Tuesday, May 15, 2007

Day 2.......Haifa

Wednesday we headed to Haifa. The trip north was very interesting. Lots of hi-tech, religion, military, shipping, academics and all near the water. A very pretty town, it is Israel's third largest city with about a half million people living in the area. It is home to the Baha'i Complex which dominates the Mt. Carmel hillside in Haifa which is the world headquarters of the Baha'i Faith.

The Israeli government has made it illegal to solicit or engage in recruiting of religions within the country. I thought that was funny. They don't want any other religion "poaching" on their land, so to speak. You know, a funny thing, most people on earth claim as their religion the one they were born into. I have met very very few who have studied the religions of the world and picked one out and adhered to its tenants. How about you? And speaking of mountains in Israel, like in about every other country on earth, some element of the Roman Catholic church controls all of the highest mountain perches. Nothing new there.

On the way to Haifa we passed through some Arab settlements inhabited by the people known as the Druze. Now to give you some background on the Arab situation in Israel, lets be clear. There are about 1.5 million Arabs in Israel. Many live in Nazareth, Jerusalem and Haifa. Of all the Arabs in Israel, about 78% are Muslim, 12% Christian and 10% Druze and Bedouin. All of them are faced with the paradox of being Arab and also citizens of the state of Israel that since it's inception has been in conflict with the Arab world. The Druze have been a persecuted minority in the Middle East since they broke away from mainstream Islam in the 11th century. For this reason they have tended to inhabit inaccessible mountain ranges where they could hold out for protection against their enemies. Today the religious Druze dress in very different dark blue garb with white hats and sometimes wear some very serious moustaches. They are a striking bunch for sure and seem to dance to the beat of only their drum in Israel. Probably just the way they like it. Embracing change isn't high on their list of priorities I would think. Past the Arab Druze villages we headed north. I could see the hills of Haifa ahead.

Last fall Haifa took about 200 rockets from Hezbollah in Lebanon to the north. Many people died. To see the demolished buildings, to think of the air raid sirens blaring giving residents about 5 minutes to get to cover, to see the damage the ball-bearings that were encapsulated in the rockets did, it was all very sobering. There is alot of hate in the world. Everywhere. I think there is more, much more, attention paid to the issue of land and who controls it today than differences of religous thought. Maybe the world has become greedier.

We headed north to the Haifa yacht basin and enjoyed a gorgeous lunch under some cloudy weather. Weddings are held throughout the week and we enjoyed taking some pictures of a newly-married couple. The groom was, for lack of a better word, an "albino" looking gent with a very pretty, dark-complected bride. I flipped the guy a $20 US bill and told him to take his bride to dinner. I thought he was going to shake my hand off he was so happy. I hope they make a long life together, but wonder what their children may look like. Haifa needs a clean-up too. Industrial waste permeates the river flowing into the sea and no shortage of litter. Maybe when you get rocket attacks day after day for 33 days your priorities change. Mine probably would.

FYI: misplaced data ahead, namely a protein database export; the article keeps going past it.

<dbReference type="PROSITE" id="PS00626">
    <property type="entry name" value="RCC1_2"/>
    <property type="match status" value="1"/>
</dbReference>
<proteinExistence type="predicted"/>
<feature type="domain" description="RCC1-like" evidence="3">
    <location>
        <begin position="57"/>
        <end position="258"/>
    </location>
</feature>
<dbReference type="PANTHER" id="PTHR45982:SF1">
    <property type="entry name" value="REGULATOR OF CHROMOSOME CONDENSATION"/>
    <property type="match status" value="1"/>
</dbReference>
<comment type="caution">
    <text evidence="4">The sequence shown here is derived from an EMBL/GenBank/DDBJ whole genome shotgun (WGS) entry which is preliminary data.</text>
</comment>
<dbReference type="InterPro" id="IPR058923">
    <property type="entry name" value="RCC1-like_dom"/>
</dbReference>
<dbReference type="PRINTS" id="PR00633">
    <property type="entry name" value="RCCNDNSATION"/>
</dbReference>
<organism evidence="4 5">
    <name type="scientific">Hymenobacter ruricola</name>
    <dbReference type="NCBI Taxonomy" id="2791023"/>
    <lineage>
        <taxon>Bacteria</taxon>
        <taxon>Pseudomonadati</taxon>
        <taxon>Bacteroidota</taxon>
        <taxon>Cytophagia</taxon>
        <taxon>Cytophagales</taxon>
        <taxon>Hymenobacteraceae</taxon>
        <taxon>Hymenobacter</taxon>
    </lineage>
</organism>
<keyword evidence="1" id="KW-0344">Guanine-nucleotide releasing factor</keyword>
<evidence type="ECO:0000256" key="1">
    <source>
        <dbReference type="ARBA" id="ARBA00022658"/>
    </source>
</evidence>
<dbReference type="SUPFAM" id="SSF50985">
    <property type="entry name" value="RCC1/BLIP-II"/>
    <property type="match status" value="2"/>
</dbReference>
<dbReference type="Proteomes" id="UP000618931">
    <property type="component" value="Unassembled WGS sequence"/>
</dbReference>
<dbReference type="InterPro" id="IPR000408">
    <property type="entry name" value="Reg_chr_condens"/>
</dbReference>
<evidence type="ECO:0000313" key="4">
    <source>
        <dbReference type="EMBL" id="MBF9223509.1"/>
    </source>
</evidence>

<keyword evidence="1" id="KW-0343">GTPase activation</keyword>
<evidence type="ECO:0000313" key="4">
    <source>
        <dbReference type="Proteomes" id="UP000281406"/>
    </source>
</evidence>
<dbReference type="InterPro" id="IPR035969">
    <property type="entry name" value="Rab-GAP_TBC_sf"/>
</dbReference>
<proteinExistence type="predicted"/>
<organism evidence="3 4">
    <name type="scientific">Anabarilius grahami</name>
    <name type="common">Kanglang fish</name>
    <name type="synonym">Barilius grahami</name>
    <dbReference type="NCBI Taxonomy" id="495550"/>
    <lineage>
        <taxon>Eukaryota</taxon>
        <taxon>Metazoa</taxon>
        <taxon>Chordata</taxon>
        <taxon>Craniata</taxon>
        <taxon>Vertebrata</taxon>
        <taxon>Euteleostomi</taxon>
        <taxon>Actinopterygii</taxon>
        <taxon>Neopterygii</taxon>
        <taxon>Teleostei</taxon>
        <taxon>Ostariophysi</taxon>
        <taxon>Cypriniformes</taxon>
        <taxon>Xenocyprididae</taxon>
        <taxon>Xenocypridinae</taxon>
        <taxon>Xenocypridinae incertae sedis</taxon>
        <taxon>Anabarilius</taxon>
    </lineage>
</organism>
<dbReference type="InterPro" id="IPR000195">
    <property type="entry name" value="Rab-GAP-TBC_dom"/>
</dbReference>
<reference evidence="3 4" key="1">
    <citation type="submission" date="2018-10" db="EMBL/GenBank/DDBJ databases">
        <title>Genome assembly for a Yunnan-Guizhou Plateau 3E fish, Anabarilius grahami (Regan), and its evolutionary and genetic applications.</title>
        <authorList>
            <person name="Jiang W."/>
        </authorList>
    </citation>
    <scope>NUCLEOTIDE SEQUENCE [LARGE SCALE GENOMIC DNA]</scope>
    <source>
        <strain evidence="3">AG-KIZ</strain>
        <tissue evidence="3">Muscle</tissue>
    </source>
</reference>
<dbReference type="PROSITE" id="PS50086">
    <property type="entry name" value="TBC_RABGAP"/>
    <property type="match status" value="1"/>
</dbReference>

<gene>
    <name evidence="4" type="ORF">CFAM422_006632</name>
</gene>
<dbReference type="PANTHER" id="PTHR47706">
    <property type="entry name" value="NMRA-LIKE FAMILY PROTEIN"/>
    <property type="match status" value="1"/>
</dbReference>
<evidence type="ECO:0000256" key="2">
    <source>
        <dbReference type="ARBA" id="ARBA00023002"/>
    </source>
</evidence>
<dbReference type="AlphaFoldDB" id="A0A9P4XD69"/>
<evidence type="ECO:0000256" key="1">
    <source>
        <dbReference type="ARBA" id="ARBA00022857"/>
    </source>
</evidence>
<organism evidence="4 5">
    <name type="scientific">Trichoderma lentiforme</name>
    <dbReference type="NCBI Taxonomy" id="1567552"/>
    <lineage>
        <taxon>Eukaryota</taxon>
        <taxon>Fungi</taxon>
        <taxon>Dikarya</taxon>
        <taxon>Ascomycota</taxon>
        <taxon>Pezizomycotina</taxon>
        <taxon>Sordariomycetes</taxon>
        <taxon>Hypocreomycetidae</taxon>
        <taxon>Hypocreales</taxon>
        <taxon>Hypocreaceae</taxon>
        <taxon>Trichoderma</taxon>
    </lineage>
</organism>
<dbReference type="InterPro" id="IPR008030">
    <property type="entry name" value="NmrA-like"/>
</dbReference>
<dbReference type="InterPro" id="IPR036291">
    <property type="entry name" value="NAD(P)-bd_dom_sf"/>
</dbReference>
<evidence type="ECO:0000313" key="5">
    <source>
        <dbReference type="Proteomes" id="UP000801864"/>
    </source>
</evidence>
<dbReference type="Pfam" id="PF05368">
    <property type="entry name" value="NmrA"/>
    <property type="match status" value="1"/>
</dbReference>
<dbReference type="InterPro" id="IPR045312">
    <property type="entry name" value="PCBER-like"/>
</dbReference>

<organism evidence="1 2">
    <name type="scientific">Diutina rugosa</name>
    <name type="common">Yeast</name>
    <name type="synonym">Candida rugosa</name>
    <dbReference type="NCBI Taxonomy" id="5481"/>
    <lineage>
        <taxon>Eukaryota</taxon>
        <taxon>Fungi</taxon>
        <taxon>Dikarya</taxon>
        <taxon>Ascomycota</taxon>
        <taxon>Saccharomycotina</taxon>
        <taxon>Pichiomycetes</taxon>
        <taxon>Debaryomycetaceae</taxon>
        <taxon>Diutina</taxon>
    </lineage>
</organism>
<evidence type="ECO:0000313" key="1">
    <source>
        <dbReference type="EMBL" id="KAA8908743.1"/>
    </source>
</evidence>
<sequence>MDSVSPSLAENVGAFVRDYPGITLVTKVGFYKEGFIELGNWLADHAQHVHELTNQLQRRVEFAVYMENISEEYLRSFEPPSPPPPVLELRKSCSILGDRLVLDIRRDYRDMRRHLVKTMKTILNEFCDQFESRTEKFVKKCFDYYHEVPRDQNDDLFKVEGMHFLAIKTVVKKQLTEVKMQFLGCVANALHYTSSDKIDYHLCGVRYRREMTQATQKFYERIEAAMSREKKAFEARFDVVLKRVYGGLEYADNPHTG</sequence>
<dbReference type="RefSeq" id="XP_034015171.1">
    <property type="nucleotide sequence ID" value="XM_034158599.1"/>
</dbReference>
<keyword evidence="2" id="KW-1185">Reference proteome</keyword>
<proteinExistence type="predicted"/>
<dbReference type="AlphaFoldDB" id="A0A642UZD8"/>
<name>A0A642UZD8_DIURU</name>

Speaking of fighting. It seems the Israeli's think that a short-lived war is what is always what is needed. Everyone is upset with their current Prime Minister because the Second Lebanese War last fall lasted over 32 days. War is war. I have never been in a war in my life and hope never to see first-hand the carnage of war in America. It was one thing to ride choppers into a controlled training area when I was at West Point with an empty magazine in my M-16 and another to see where the kytusha rockets rained down on a city. Their 6-day War didn't last long but I am afraid that the power shift and economics coming from Iran will prolong future skirmishes. And if one thing is certain in my mind, Israel better never, ever let its guard down with it's neighbors. Today, there is a real committment around the world to wake up and have a good cup of coffee, maybe go to work or play, maybe visit a school, make the world a better place, yet, in some places, like Gaza, these militant Islamic extremists wake up and have their Arabic java and then decide to lob some Qussam rockets into Israel. May God help us all.

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